Then Tim stepped forward and presented her bouquet: she did it splendidly with an air befitting a descendant of ancient Welsh kings. The Queen accepted it most gratefully and spoke a few words to Tim and then Miss Loveday was presented and the Queen went into the Gym and we fled to our places we three back to the Electro as fast as we could to prepare for her visit there. All the men were in their places and we had about 35 patients for electricity and about the same number for radiant light and hot air treatments, the room looked pretty interesting. It was not a fake at all as we are as full as that at certain times in the day. We put the current on and then stood against the wall. I forgot to say that there were swarms of red hats and a lady in waiting.

We put on the current to all our patients so that her majesty would really see everything and a pair of our most interesting stereoscopic radiograph plates on the lantern. The Queen came all round the room and was very interested in the movements obtained by rhythmic interrupted current and smiled and nodded to us as she passed. The Prince, whose coming especially delighted Tim of course, asked questions of several of the men and seemed to find our department most entertaining. Then came a surprise. General Deltenre, our medical principal, beckoned to me as he passed me just behind the Queen and whispered “ Je vais vous presenter a la porte”, so Matron told me to scuttle on and I scuttled.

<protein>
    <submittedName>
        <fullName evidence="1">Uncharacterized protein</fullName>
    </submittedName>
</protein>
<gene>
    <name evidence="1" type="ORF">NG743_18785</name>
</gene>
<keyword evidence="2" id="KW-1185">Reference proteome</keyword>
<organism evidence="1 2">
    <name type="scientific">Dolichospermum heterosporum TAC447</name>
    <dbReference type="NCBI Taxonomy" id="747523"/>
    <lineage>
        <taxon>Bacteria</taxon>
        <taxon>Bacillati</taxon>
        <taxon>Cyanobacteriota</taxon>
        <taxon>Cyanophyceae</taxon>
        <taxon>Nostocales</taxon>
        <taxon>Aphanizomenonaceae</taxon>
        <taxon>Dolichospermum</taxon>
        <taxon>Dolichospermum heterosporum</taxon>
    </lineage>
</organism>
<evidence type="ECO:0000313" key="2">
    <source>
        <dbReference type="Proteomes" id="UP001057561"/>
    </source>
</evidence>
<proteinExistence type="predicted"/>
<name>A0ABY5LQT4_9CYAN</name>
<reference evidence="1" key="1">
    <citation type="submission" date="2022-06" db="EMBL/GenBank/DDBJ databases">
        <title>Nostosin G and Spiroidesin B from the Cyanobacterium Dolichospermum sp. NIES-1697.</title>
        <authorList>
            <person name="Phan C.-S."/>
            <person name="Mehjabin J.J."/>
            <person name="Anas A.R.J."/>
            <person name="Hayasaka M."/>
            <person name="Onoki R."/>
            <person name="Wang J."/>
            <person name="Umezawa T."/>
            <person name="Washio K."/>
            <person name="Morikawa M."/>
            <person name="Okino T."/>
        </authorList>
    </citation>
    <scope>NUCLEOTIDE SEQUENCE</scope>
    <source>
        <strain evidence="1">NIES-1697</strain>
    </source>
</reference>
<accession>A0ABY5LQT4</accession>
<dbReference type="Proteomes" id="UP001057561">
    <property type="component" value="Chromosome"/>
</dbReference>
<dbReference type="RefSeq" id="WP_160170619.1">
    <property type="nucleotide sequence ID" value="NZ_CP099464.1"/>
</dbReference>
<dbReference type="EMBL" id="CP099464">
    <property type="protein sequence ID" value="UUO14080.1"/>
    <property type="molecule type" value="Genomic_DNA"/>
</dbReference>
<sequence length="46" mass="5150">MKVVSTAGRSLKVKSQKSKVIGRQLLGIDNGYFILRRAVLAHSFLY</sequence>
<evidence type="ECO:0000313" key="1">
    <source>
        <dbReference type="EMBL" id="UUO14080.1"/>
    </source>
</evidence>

On the threshold of my workshop I,Dorothy Higgins, a humble VAD was presented to her Majesty as the senior nurse of the hospital. I was very nervous as you may guess, but made a respectable curtsy ( so Matron told me afterwards) and shook hands with the Queen. She asked me how long I had been here, and then said how beautifully fitted up our Electric Department was and then was whisked off by Sir Arthur Sloggett as they were late. I was thrilled to the marrow I can tell you.

Royalist to the core as we have always been you can have no idea how much more inspiring  and glorious it is to see one’s Queen when one is exiled in some other rotten place not one’s own land. I felt I should like to tell her how splendid and all that it was to see our own Queen and have the honour of her visit. I hope she read what was going on inside me because of course I only gave polite and subdued replies to her remarks, and if I had given tongue I should certainly have been in the Daily Mail like little Percy the munition girl’s child or something of the sort !! Which would have disgraced the family dreadfully !!! A half holiday was given in honour of her visit but I had to spend an hour of it helping the doctor (Stouffs) to give a treatment of radiotherapy to a poor old Frenchwoman who has cancer very badly…It was rather an ordeal as she was very bad poor old thing …it was a pretty hot afternoon so you can guess I was nearly asphyxiated by the time I had finished two irradiations done her dressing again and packed her off. She was so terrified at first poor old bird although we assured her that she would feel nothing (it is just the electric action of the rays of course) that she prayed fervently and incessantly for the first five minutes.